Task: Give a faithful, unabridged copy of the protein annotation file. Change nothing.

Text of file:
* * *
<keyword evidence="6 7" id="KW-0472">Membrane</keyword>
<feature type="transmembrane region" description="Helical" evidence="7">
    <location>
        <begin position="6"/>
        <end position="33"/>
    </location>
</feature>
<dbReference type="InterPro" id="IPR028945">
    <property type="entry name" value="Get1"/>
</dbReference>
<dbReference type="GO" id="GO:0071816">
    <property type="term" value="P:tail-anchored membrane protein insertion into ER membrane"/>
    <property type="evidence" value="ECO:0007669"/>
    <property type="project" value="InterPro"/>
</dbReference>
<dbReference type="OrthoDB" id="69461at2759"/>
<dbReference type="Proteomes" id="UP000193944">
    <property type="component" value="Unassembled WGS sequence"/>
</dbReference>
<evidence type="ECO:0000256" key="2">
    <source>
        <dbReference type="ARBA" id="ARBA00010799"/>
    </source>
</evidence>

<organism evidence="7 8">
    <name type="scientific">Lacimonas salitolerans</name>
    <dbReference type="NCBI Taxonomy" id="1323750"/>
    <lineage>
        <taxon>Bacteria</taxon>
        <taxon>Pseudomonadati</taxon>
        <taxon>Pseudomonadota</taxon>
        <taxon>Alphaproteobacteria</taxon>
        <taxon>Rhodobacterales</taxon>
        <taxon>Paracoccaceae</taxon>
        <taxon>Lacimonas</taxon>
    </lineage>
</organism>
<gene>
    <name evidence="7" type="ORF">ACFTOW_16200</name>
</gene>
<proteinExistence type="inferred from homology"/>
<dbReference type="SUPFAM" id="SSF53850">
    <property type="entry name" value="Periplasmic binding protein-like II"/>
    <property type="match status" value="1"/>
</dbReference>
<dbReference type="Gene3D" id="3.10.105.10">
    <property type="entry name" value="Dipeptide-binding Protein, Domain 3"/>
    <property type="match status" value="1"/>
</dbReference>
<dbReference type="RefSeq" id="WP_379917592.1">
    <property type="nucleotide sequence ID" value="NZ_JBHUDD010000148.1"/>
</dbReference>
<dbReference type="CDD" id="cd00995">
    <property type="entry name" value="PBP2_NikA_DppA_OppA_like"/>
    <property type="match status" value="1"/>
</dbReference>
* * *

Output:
<keyword evidence="6 7" id="KW-0472">Membrane</keyword>
<feature type="transmembrane region" description="Helical" evidence="7">
    <location>
        <begin position="6"/>
        <end position="33"/>
    </location>
</feature>
<dbReference type="InterPro" id="IPR028945">
    <property type="entry name" value="Get1"/>
</dbReference>
<dbReference type="GO" id="GO:0071816">
    <property type="term" value="P:tail-anchored membrane protein insertion into ER membrane"/>
    <property type="evidence" value="ECO:0007669"/>
    <property type="project" value="InterPro"/>
</dbReference>
<dbReference type="OrthoDB" id="69461at2759"/>
<dbReference type="Proteomes" id="UP000193944">
    <property type="component" value="Unassembled WGS sequence"/>
</dbReference>
<evidence type="ECO:0000256" key="2">
    <source>
        <dbReference type="ARBA" id="ARBA00010799"/>
    </source>
</evidence>

<organism evidence="7 8">
    <name type="scientific">Lacimonas salitolerans</name>
    <dbReference type="NCBI Taxonomy" id="1323750"/>
    <lineage>
        <taxon>Bacteria</taxon>
        <taxon>Pseudomonadati</taxon>
        <taxon>Pseudomonadota</taxon>
        <taxon>Alphaproteobacteria</taxon>
        <taxon>Rhodobacterales</taxon>
        <taxon>Paracoccaceae</taxon>
        <taxon>Lacimonas</taxon>
    </lineage>
</organism>
<gene>
    <name evidence="7" type="ORF">ACFTOW_16200</name>
</gene>
<proteinExistence type="inferred from homology"/>
<dbReference type="SUPFAM" id="SSF53850">
    <property type="entry name" value="Periplasmic binding protein-like II"/>
    <property type="match status" value="1"/>
</dbReference>
<dbReference type="Gene3D" id="3.10.105.10">
    <property type="entry name" value="Dipeptide-binding Protein, Domain 3"/>
    <property type="match status" value="1"/>
</dbReference>
<dbReference type="RefSeq" id="WP_379917592.1">
    <property type="nucleotide sequence ID" value="NZ_JBHUDD010000148.1"/>
</dbReference>
<dbReference type="CDD" id="cd00995">
    <property type="entry name" value="PBP2_NikA_DppA_OppA_like"/>
    <property type="match status" value="1"/>
</dbReference>